Tuesday, June 20, 2006

Allyse Heartwell: SF Oil Awareness

SF Oil Awareness
We were able to speak with Allyse Heartwell from The SF Oil Awareness Group about Peak Oil and what San Franciscan's are doing about it. Jay and I have been researching a lot about Bio-diesel and have too realized that there are no magic answers to the peak oil problem. Conservation is the key. Thanks Allyse!

11 comments:

Maurice said...

Great clip!

Having worked in the renewable energy sector for three years, I was immediately a great fan of the "peak oil" concept. Unfortunately, I have since discovered that it is fundamentally flawed. We are not going to run out of oil, simply because there are too many "unconventional" sources of oil (deap sea oil, oil shale, etc) to keep us going for a long time. This creates a great problem, because it means that we can continue to pump greenhouse gases into the atmosphere for a long time, and continue to worsen an increasingly catastrophic climate change problem.

Allyse couldn't be more right in the fact that we cannot continue to consume energy in the way we are now.

I think biodiesel and bioethanol are important parts of the solution aswell though -- even if we have a long way to go in making sure that our agriculture is environmentally sustainable.

And just to put figures on it, these are the (very approximate) oil prices at which different liquid fuel alternatives become economically viable:

Conventional oil: $20
Tar sands, brazilian cane ethanol, gas-to-liquids, coal-to-liquids: $40
Shale oil: $50
US corn ethanol: $60
Biodiesel: $80

Source: http://www.economist.com/displaystory.cfm?story_id=6823506

jen said...

Interesting post...we are certainly going to face a lot of changes in society over the span of our lives. I hope this crises will be an opportunity for people to develop an understanding of our interdependence and enable us to learn to live cooperatively. Human beings are so creative if we just used our creativity in a useful way.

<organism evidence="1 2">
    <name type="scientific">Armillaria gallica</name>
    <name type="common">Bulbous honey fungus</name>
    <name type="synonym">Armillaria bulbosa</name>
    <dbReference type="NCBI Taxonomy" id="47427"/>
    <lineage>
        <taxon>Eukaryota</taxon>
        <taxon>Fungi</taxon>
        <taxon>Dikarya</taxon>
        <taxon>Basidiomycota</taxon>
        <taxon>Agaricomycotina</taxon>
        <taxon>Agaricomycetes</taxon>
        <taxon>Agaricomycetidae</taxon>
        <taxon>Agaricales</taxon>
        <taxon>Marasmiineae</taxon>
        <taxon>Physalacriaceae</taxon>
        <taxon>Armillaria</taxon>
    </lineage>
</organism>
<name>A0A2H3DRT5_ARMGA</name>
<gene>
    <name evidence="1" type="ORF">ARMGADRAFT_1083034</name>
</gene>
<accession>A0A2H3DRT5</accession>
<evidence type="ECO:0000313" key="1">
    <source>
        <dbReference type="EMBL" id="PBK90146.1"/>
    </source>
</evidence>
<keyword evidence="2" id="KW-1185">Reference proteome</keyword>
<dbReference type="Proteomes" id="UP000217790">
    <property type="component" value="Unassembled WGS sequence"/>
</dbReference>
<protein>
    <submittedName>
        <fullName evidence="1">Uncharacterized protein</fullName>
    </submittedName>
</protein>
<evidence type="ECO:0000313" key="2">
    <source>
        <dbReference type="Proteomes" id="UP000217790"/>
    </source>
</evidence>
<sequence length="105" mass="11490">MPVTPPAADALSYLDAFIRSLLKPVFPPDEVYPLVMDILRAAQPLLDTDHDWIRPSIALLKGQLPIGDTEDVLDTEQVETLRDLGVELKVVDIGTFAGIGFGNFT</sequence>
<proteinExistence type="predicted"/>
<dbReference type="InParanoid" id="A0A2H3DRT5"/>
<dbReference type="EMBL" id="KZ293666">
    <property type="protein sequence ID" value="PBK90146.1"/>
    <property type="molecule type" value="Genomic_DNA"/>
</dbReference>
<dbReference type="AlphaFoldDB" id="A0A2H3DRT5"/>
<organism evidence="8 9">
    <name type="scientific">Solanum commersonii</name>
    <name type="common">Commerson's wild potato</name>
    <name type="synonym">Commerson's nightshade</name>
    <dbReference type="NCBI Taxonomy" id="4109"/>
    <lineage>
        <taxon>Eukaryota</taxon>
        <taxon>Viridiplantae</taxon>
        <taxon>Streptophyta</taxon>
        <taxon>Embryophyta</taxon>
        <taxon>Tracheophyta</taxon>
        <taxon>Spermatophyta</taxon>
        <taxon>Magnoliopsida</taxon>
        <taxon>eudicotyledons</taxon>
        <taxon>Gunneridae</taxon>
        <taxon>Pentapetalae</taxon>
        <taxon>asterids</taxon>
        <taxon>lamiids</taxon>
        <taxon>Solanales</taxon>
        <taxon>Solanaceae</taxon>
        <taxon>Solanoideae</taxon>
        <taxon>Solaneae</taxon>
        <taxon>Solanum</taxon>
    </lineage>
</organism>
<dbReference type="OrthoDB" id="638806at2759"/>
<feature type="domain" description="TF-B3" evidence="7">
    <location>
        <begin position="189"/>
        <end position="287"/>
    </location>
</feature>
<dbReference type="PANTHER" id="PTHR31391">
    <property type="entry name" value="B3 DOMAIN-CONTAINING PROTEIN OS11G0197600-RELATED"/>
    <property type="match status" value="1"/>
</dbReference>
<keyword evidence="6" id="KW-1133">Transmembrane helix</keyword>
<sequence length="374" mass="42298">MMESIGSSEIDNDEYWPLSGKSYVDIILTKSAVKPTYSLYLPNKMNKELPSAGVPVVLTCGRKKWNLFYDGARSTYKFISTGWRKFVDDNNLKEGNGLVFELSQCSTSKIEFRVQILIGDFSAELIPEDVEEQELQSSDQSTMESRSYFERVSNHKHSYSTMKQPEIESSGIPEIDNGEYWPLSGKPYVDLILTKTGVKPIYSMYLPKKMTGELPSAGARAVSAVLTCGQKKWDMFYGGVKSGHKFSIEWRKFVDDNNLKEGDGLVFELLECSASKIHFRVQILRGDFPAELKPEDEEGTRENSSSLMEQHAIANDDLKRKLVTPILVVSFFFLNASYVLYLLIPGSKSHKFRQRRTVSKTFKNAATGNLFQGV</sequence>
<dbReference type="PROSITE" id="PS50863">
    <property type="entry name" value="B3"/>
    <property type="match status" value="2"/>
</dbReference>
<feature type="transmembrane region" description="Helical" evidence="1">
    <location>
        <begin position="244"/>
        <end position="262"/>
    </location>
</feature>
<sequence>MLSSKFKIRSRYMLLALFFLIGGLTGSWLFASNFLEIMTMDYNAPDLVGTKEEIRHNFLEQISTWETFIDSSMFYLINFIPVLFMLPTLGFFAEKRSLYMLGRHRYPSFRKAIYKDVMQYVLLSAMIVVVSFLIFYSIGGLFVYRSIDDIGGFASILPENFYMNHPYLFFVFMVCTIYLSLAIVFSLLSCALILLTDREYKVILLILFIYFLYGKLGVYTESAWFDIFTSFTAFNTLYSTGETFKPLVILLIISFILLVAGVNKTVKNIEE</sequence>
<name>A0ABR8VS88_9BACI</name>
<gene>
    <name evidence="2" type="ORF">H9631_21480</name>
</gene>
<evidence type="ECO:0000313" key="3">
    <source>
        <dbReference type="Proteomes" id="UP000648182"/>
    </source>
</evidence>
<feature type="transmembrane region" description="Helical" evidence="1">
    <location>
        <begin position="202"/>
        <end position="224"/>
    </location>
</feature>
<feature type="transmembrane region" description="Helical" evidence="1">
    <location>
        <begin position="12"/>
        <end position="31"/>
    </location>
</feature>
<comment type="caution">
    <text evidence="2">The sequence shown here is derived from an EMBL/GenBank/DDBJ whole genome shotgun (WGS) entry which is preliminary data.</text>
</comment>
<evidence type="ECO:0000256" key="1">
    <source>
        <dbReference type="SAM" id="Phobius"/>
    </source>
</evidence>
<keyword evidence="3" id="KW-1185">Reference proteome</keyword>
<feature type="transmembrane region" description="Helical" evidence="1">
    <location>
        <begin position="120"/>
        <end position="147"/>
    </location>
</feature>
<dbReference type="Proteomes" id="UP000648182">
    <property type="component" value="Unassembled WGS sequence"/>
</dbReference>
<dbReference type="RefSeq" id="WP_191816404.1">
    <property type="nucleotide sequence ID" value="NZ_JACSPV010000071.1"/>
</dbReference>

R2K said...

: )

Anonymous said...

Maurice highlights one of the fundamental flaws of economics--thinking that energy is somehow created from money. No, non-conventional sources such as shale and tar sands will not seamlessly substitute for conventional oil, simply because they require enormous amounts of energy to produce. You get just one barrel of net oil production from every three barrels produced from tar sands, and Shell's current scheme to produce shale is break-even at best.

The second flaw is thinking there is a price of oil at which these other sources become viable. When 87% of your input is energy (such as ethanol production) or 75% (in the case of tar sands), the cost of that input energy matters enormously. So when the oil price goes up, the breakeven price for alternatives keeps going up, in a rising dance of unequal partners. Most readers wouldn't even remember in 1972 when oil men said that oil couldn't get above $2/barrel since that would unleash all the oil shale production.

Money doesn't create soil fertility either. I think anyone who feels that biofuels have a big future has never planted a garden or has any understanding of how nature actually is sustainable.

Very good clip!

Anonymous said...

After over 100 years the best we can come up with is the internal combustion engine?

We have nuclear power; but all we can think to do with it is make steam?

No easy answers. Good thing we own Iraq.

allyse said...

nice edit, thanks ryanne and jay!

maurice:

as "anonymous" said, the price point at which a thing becomes a viable investment is not an adequate measure of its long term viability. in the case of an alternative liquid fuel's ability to significantly make up the potential shortfall in conventional oil predicted by the theory of near term oil peak, such price points are a clumsy measure indeed. certainly nothing we have now can do it in the long term; as you point out, climate change complicates things immensely. one of the most frustrating things about this particular point in time and its singular nexus of problems, is that climate change constrains our range of response to peak oil while the advent of peak oil may apply pressure precisely in the direction we need to be moving away from, ie towards nonconventional fossil fuels (which have lower energy returns on energy invested and therefore higher total emissions, kind of like "embedded energy" or "embedded emissions" in each unit of energy consumed by the end user). while in the long term it is clear that nonconventional sources are no answer, their value in the short term is questionable as well. certainly they can make up a fraction of the shortfall, but it is also certain that it will be a fraction only. exactly how much depends on such a range of variables that prediction is foolhardy: depletion rates of conventional oil, prices of other fuels necessary for production (most often natural gas), water shortages, geopolitcal factors, hurricanes in the gulf... in short: who the hell knows. but it's very likely that we will feel peak oil both in the long and short term, ie via its effects on climate change mitigation and via the immediate economic effects of a decrease in total available liquid fuels. three things to always keep foremost in mind when evaluating all kinds of energy: scalability, energy return on energy invested (EROEI), and the sheer scale of our current use.